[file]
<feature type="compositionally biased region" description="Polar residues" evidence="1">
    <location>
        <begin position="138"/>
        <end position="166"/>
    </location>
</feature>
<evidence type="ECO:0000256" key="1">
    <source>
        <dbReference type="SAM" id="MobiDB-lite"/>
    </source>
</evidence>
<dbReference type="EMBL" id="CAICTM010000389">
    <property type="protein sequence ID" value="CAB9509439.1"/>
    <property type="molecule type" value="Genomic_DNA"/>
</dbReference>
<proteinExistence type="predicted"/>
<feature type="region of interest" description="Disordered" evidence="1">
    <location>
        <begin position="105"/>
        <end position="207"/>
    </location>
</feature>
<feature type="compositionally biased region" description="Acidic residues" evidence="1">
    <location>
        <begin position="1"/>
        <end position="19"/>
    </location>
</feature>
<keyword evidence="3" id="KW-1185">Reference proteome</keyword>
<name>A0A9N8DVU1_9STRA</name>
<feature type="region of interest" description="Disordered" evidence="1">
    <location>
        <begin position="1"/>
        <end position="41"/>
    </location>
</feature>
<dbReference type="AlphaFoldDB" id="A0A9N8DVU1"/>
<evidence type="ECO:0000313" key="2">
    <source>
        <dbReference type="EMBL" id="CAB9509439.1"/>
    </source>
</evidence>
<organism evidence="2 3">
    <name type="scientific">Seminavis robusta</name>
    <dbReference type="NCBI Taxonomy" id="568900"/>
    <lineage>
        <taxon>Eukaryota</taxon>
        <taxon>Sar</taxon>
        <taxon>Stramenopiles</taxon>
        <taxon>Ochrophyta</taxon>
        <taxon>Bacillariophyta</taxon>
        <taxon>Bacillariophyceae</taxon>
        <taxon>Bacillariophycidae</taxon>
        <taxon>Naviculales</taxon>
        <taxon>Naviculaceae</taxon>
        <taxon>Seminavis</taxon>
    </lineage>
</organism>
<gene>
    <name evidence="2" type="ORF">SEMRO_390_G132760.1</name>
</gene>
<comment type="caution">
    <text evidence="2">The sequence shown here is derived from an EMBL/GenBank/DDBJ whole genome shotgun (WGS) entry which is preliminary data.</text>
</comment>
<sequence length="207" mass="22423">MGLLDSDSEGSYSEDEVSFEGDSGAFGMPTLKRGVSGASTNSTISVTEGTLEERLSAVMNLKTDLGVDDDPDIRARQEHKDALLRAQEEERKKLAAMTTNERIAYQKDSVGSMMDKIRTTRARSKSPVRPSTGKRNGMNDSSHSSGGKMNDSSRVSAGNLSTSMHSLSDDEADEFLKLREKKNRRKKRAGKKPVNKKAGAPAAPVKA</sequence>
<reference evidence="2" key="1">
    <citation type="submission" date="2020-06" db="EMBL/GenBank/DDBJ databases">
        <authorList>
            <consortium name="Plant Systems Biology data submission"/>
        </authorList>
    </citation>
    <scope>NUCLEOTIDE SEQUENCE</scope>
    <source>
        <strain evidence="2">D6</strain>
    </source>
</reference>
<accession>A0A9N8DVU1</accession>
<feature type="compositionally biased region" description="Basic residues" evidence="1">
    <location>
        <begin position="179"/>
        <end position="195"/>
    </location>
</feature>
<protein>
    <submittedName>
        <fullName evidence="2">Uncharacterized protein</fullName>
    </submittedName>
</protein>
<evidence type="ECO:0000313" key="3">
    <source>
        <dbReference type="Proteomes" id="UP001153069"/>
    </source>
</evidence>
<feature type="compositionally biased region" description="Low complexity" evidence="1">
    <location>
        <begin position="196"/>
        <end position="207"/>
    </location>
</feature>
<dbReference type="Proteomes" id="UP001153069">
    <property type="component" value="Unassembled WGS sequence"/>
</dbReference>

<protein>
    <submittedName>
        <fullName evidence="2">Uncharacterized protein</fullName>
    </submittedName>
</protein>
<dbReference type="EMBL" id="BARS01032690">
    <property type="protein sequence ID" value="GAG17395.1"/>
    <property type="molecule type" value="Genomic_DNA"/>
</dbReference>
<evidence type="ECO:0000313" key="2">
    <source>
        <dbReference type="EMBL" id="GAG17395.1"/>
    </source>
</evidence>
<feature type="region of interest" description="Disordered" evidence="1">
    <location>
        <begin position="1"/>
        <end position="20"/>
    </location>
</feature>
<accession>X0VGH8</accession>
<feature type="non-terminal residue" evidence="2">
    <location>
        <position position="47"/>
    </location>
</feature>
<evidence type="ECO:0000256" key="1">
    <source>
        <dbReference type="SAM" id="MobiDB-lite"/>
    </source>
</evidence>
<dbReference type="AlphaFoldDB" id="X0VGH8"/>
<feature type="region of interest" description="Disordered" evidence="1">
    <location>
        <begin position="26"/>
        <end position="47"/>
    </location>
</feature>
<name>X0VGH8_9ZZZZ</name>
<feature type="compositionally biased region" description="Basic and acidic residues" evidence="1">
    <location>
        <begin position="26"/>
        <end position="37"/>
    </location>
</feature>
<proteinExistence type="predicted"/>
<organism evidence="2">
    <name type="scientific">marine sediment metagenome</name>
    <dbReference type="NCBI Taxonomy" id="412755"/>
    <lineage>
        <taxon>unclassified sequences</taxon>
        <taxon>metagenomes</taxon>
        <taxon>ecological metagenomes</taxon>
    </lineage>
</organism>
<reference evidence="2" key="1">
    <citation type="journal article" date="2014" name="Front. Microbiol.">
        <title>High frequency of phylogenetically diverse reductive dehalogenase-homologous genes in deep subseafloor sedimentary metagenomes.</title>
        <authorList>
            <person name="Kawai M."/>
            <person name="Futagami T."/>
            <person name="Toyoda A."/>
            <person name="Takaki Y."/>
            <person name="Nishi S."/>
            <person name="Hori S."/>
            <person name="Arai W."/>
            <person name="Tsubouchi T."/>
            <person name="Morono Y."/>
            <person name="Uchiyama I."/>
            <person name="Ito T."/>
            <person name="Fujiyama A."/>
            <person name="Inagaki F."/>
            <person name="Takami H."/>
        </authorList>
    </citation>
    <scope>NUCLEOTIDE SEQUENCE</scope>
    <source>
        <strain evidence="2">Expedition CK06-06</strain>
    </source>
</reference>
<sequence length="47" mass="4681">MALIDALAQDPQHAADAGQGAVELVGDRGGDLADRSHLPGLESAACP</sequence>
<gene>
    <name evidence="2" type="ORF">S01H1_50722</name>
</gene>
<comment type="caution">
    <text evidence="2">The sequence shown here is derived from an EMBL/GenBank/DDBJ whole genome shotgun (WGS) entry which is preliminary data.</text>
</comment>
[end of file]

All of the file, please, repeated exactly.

<feature type="compositionally biased region" description="Polar residues" evidence="1">
    <location>
        <begin position="138"/>
        <end position="166"/>
    </location>
</feature>
<evidence type="ECO:0000256" key="1">
    <source>
        <dbReference type="SAM" id="MobiDB-lite"/>
    </source>
</evidence>
<dbReference type="EMBL" id="CAICTM010000389">
    <property type="protein sequence ID" value="CAB9509439.1"/>
    <property type="molecule type" value="Genomic_DNA"/>
</dbReference>
<proteinExistence type="predicted"/>
<feature type="region of interest" description="Disordered" evidence="1">
    <location>
        <begin position="105"/>
        <end position="207"/>
    </location>
</feature>
<feature type="compositionally biased region" description="Acidic residues" evidence="1">
    <location>
        <begin position="1"/>
        <end position="19"/>
    </location>
</feature>
<keyword evidence="3" id="KW-1185">Reference proteome</keyword>
<name>A0A9N8DVU1_9STRA</name>
<feature type="region of interest" description="Disordered" evidence="1">
    <location>
        <begin position="1"/>
        <end position="41"/>
    </location>
</feature>
<dbReference type="AlphaFoldDB" id="A0A9N8DVU1"/>
<evidence type="ECO:0000313" key="2">
    <source>
        <dbReference type="EMBL" id="CAB9509439.1"/>
    </source>
</evidence>
<organism evidence="2 3">
    <name type="scientific">Seminavis robusta</name>
    <dbReference type="NCBI Taxonomy" id="568900"/>
    <lineage>
        <taxon>Eukaryota</taxon>
        <taxon>Sar</taxon>
        <taxon>Stramenopiles</taxon>
        <taxon>Ochrophyta</taxon>
        <taxon>Bacillariophyta</taxon>
        <taxon>Bacillariophyceae</taxon>
        <taxon>Bacillariophycidae</taxon>
        <taxon>Naviculales</taxon>
        <taxon>Naviculaceae</taxon>
        <taxon>Seminavis</taxon>
    </lineage>
</organism>
<gene>
    <name evidence="2" type="ORF">SEMRO_390_G132760.1</name>
</gene>
<comment type="caution">
    <text evidence="2">The sequence shown here is derived from an EMBL/GenBank/DDBJ whole genome shotgun (WGS) entry which is preliminary data.</text>
</comment>
<sequence length="207" mass="22423">MGLLDSDSEGSYSEDEVSFEGDSGAFGMPTLKRGVSGASTNSTISVTEGTLEERLSAVMNLKTDLGVDDDPDIRARQEHKDALLRAQEEERKKLAAMTTNERIAYQKDSVGSMMDKIRTTRARSKSPVRPSTGKRNGMNDSSHSSGGKMNDSSRVSAGNLSTSMHSLSDDEADEFLKLREKKNRRKKRAGKKPVNKKAGAPAAPVKA</sequence>
<reference evidence="2" key="1">
    <citation type="submission" date="2020-06" db="EMBL/GenBank/DDBJ databases">
        <authorList>
            <consortium name="Plant Systems Biology data submission"/>
        </authorList>
    </citation>
    <scope>NUCLEOTIDE SEQUENCE</scope>
    <source>
        <strain evidence="2">D6</strain>
    </source>
</reference>
<accession>A0A9N8DVU1</accession>
<feature type="compositionally biased region" description="Basic residues" evidence="1">
    <location>
        <begin position="179"/>
        <end position="195"/>
    </location>
</feature>
<protein>
    <submittedName>
        <fullName evidence="2">Uncharacterized protein</fullName>
    </submittedName>
</protein>
<evidence type="ECO:0000313" key="3">
    <source>
        <dbReference type="Proteomes" id="UP001153069"/>
    </source>
</evidence>
<feature type="compositionally biased region" description="Low complexity" evidence="1">
    <location>
        <begin position="196"/>
        <end position="207"/>
    </location>
</feature>
<dbReference type="Proteomes" id="UP001153069">
    <property type="component" value="Unassembled WGS sequence"/>
</dbReference>

<protein>
    <submittedName>
        <fullName evidence="2">Uncharacterized protein</fullName>
    </submittedName>
</protein>
<dbReference type="EMBL" id="BARS01032690">
    <property type="protein sequence ID" value="GAG17395.1"/>
    <property type="molecule type" value="Genomic_DNA"/>
</dbReference>
<evidence type="ECO:0000313" key="2">
    <source>
        <dbReference type="EMBL" id="GAG17395.1"/>
    </source>
</evidence>
<feature type="region of interest" description="Disordered" evidence="1">
    <location>
        <begin position="1"/>
        <end position="20"/>
    </location>
</feature>
<accession>X0VGH8</accession>
<feature type="non-terminal residue" evidence="2">
    <location>
        <position position="47"/>
    </location>
</feature>
<evidence type="ECO:0000256" key="1">
    <source>
        <dbReference type="SAM" id="MobiDB-lite"/>
    </source>
</evidence>
<dbReference type="AlphaFoldDB" id="X0VGH8"/>
<feature type="region of interest" description="Disordered" evidence="1">
    <location>
        <begin position="26"/>
        <end position="47"/>
    </location>
</feature>
<name>X0VGH8_9ZZZZ</name>
<feature type="compositionally biased region" description="Basic and acidic residues" evidence="1">
    <location>
        <begin position="26"/>
        <end position="37"/>
    </location>
</feature>
<proteinExistence type="predicted"/>
<organism evidence="2">
    <name type="scientific">marine sediment metagenome</name>
    <dbReference type="NCBI Taxonomy" id="412755"/>
    <lineage>
        <taxon>unclassified sequences</taxon>
        <taxon>metagenomes</taxon>
        <taxon>ecological metagenomes</taxon>
    </lineage>
</organism>
<reference evidence="2" key="1">
    <citation type="journal article" date="2014" name="Front. Microbiol.">
        <title>High frequency of phylogenetically diverse reductive dehalogenase-homologous genes in deep subseafloor sedimentary metagenomes.</title>
        <authorList>
            <person name="Kawai M."/>
            <person name="Futagami T."/>
            <person name="Toyoda A."/>
            <person name="Takaki Y."/>
            <person name="Nishi S."/>
            <person name="Hori S."/>
            <person name="Arai W."/>
            <person name="Tsubouchi T."/>
            <person name="Morono Y."/>
            <person name="Uchiyama I."/>
            <person name="Ito T."/>
            <person name="Fujiyama A."/>
            <person name="Inagaki F."/>
            <person name="Takami H."/>
        </authorList>
    </citation>
    <scope>NUCLEOTIDE SEQUENCE</scope>
    <source>
        <strain evidence="2">Expedition CK06-06</strain>
    </source>
</reference>
<sequence length="47" mass="4681">MALIDALAQDPQHAADAGQGAVELVGDRGGDLADRSHLPGLESAACP</sequence>
<gene>
    <name evidence="2" type="ORF">S01H1_50722</name>
</gene>
<comment type="caution">
    <text evidence="2">The sequence shown here is derived from an EMBL/GenBank/DDBJ whole genome shotgun (WGS) entry which is preliminary data.</text>
</comment>